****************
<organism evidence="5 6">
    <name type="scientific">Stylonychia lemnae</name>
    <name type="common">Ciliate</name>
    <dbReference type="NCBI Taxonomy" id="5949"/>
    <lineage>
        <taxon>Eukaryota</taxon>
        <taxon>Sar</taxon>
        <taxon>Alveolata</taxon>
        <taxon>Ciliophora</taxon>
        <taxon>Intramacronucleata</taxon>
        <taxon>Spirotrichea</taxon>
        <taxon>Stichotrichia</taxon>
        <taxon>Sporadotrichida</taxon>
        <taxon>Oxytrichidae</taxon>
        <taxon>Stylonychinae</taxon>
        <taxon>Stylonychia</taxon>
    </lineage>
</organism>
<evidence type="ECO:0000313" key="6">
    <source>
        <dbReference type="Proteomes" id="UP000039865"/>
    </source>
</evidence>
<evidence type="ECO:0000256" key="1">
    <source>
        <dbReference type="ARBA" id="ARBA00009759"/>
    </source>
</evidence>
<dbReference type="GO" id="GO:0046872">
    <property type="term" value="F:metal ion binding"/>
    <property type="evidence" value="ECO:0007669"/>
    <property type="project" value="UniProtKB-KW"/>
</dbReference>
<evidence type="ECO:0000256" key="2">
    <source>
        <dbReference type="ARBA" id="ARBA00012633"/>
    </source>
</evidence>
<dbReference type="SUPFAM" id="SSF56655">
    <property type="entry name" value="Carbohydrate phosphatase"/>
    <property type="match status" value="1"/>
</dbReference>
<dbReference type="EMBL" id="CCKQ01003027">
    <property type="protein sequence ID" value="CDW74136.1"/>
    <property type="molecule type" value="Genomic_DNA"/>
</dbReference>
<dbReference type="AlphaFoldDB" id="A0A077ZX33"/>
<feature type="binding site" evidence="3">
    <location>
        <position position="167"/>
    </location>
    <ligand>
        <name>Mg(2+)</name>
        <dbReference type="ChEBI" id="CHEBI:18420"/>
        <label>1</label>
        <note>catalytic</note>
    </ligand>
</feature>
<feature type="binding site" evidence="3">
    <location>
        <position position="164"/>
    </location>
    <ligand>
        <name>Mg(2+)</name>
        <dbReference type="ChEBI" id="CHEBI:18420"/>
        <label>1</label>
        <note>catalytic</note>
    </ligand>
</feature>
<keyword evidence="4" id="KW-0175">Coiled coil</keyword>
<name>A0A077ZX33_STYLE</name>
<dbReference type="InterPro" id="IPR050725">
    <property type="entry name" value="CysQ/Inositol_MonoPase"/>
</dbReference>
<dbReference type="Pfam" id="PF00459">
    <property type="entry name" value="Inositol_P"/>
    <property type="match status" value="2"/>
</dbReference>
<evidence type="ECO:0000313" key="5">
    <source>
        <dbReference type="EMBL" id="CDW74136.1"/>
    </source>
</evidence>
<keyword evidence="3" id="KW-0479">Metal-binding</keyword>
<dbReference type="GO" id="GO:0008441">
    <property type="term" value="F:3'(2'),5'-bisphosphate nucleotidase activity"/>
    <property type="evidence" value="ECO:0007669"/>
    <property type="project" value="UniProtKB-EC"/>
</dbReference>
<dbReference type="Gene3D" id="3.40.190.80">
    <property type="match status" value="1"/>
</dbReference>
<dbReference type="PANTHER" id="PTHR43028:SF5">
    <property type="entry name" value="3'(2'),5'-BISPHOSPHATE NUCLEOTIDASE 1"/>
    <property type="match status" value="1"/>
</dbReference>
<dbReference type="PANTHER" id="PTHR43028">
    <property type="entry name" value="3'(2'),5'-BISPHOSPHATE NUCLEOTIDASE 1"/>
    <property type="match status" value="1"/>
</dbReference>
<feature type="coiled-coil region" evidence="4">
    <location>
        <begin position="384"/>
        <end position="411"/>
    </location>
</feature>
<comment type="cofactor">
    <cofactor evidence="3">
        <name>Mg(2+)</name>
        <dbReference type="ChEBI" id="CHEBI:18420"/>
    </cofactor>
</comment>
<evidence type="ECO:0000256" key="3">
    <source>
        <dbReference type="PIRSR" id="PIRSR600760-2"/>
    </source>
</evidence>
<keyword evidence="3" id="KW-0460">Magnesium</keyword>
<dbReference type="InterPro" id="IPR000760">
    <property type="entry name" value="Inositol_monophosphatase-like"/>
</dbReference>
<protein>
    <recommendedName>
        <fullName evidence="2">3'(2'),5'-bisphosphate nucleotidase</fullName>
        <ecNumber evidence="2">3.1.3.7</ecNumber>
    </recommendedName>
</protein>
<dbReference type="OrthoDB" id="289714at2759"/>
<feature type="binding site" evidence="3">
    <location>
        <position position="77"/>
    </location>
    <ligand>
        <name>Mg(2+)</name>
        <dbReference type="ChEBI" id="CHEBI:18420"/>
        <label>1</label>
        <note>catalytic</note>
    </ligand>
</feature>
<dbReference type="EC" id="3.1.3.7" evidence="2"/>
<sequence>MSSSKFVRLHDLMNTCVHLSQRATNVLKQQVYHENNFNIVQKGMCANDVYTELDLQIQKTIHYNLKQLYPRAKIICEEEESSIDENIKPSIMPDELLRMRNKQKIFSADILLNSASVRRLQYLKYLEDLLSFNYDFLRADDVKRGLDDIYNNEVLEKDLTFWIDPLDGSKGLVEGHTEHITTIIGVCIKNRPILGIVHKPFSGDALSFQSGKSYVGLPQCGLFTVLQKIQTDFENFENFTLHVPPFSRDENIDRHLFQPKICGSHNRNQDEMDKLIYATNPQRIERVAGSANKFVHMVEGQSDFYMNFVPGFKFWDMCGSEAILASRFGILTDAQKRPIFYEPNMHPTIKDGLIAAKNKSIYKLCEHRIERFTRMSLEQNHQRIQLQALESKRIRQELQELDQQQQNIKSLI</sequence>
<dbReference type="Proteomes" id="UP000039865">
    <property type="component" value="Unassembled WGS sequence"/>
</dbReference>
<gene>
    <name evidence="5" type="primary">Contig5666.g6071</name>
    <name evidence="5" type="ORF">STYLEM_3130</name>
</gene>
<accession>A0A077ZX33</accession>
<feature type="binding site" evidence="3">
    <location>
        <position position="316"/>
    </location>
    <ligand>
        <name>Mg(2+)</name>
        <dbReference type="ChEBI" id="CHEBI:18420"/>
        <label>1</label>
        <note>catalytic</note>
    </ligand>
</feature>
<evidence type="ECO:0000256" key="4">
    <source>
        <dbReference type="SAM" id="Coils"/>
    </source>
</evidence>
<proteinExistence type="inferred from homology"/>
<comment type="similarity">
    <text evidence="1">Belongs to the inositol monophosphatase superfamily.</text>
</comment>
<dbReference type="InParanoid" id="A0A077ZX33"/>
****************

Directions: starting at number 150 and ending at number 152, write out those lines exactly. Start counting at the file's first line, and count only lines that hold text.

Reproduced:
<feature type="binding site" evidence="3">
    <location>
        <position position="316"/>